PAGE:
The Long Read: Nature Based Solutions

Updated: Mar 2

Nature Has Our Backs (We Hope)


The carbon dioxide concentration in our atmosphere continues to grow. The last measure of the CO2e putting the concentration levels at 414ppm[1] versus our pre-industrial benchmark of 285ppm. With more carbon dioxide comes more climate crisis, and we continue to put a whole lot more into our atmosphere. In 2019 humanity emitted 36.81bn tonnes[2] (this is such a big number it is somewhat meaningless, for help visualising stupidly large carbon dioxide numbers hop over to our other blog series that attempts to illustrate the immense magnitude of these numbers).


The problem with emitted carbon is that even if we stop farting more out in the atmosphere the stuff we have already put there isn’t going anywhere fast. The majority of modelled 2ºC scenarios for our future contain some form of carbon capture and storage at massive scale. This means sucking the carbon dioxide back out of our atmosphere and finding somewhere to store it where it won't leak back (or turning it into something solid like limestone). Two minor issues are creating the energy required to power this process and capturing the surprisingly elusive carbon dioxide. Outside of concentrations in industrial smokestacks or car exhausts CO2 is incredibly dispersed - 415ppm equates to just 0.04% of the atmosphere.

There's lots of carbon dioxide in the atmosphere, but there is also still a whole lot of atmosphere.

No human technology yet exists that can be implemented on these scales in the necessary timeframe, despite the wishful thinking of politicians. We will, of course, be absolutely delighted to be proved wrong.


Thankfully, nature has our back. The global ecosystem has evolved to self-regulate. This self-regulation has contributed to the period of climate stability the earth has experienced over the last 10,000 years.


In the last six decades, we humans have done our best to put this carefully calibrated system out of whack. Whether it is termed the Great Acceleration or the Anthropocene, this puny descendant of the apes has evolved into a geologically relevant force of nature. Luckily nature spent the preceding millennia evolving the tools for us to help set things back to rights (see Maslin & Lewis for a great read on the Anthropocene).


At earthrhize we passionately believe that these so called 'Nature Based Solutions' are a crucial tool in rebalancing our climate and preventing global catastrophe. In our favourite reference work on Carbon – “Drawdown”[3], Nature Based Solutions feature in 22 of the top 100 approaches to getting to a stable operating earth system (Drawdown should be amongst everyone’s favourite bathtime and bedtime reading – be like us and keep a copy in the loo (short chapters)).


To illustrate the concept a little further, let's talk about trees.


Trees

Trees. Aren't they the best?

Trees are magic carbon eating machines. In fact, using human terminology trees are perfect carbon capture and storage technologies.


Having been the subject of constant research and development (aka evolution) for around 370 million years, trees really know how to adapt to an extraordinary range of environments whilst conscientiously absorbing that carbon dioxide.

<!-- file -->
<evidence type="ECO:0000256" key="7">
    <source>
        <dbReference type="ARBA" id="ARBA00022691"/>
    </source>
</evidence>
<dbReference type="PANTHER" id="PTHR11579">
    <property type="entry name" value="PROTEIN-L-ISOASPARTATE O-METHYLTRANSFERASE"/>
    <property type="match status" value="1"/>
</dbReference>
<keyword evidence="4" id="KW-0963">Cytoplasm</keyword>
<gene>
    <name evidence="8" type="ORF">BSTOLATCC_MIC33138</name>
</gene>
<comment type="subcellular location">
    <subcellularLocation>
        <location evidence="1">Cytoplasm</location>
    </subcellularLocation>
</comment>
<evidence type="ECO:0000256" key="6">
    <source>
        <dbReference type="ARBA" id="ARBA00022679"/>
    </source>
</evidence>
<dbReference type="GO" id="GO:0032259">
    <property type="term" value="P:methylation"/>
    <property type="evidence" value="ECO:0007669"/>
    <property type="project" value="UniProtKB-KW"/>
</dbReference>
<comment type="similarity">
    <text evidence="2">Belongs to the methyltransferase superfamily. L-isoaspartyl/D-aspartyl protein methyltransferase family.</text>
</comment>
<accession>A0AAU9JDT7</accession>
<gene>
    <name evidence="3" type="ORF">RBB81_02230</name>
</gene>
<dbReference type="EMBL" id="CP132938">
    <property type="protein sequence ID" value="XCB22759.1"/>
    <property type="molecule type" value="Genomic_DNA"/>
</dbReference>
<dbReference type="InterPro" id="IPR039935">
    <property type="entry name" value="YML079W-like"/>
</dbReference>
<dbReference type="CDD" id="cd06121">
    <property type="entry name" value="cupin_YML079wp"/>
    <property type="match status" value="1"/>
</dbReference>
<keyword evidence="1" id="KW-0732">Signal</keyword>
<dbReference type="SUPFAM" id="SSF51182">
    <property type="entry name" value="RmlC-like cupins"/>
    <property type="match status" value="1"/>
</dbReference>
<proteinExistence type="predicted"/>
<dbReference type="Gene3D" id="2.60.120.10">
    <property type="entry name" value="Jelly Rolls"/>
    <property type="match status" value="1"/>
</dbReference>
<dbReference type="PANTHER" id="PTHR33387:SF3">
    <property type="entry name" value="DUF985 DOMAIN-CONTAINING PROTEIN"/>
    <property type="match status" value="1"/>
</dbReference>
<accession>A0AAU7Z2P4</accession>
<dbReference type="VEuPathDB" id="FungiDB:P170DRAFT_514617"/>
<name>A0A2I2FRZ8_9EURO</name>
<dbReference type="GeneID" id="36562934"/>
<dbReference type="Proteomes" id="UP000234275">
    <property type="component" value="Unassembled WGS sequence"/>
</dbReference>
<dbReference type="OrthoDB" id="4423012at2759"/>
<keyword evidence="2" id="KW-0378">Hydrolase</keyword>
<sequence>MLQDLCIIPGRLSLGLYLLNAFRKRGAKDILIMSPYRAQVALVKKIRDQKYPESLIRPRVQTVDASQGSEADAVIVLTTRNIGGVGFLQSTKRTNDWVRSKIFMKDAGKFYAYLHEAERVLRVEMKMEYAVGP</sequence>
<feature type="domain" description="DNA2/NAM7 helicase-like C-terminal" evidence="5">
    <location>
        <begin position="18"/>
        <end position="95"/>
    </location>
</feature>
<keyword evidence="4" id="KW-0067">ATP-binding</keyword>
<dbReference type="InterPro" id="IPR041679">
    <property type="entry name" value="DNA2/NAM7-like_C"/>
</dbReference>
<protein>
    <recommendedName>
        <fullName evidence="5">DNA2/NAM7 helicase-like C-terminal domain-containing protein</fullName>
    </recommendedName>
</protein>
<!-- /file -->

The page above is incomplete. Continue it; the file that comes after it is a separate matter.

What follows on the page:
There has been a lot of hoo-hah in recent years over the staggering potential for reforestation and afforestation to sequester carbon across the planet. One speculative study[4] suggested there was enough available land globally to plant 1 trillion trees that would collectively sequester 2/3rds of human related carbon dioxide emissions.


The science is of course more complicated than this. This is no silver bullet solution to our climate woes. Simply planting trees is certainly not going far enough, making sure you are planting the right tree in the right place at the right time is a good start. It is also crucial to make sure there is community buy-in and benefit from the tree planting. This helps guarantee that trees will live to maturity (to maximise their sequestration potential). It also helps to prevent the displacement of peoples from their land in order to solve an issue that is not their fault. We have an upcoming blog where we will discuss the best practices we at earthrhize follow when choosing tree planting projects.

Even better than planting trees is protecting the ones we already have. Mature forest ecosystems sequester more carbon than new forests growing from scratch. Carbon trading mechanisms like the REDD+ programme help channel funds towards forest protection in countries where other economic drivers would otherwise encourage their destruction (we like funding these projects, you can check out a couple here and here).


Trees do not act simply as carbon hoovers. They provide a plethora of other ecosystem services that benefit humanity and non-human life. Forests support thriving systems of biodiversity, human health and sustainable economic activity. Our mangrove partners Eden Reforestation work on projects that maximise all of these broader benefits (read more about them here).


To evaluate these projects earthrhize have evolved the HALO where we attempt to capture the positive impacts a project represents across Humanity, Air, Land and Oceans. The HALO for the REDD+ Shipibo project in Peru are illustrative of the manifold benefits that appropriate tree planting creates.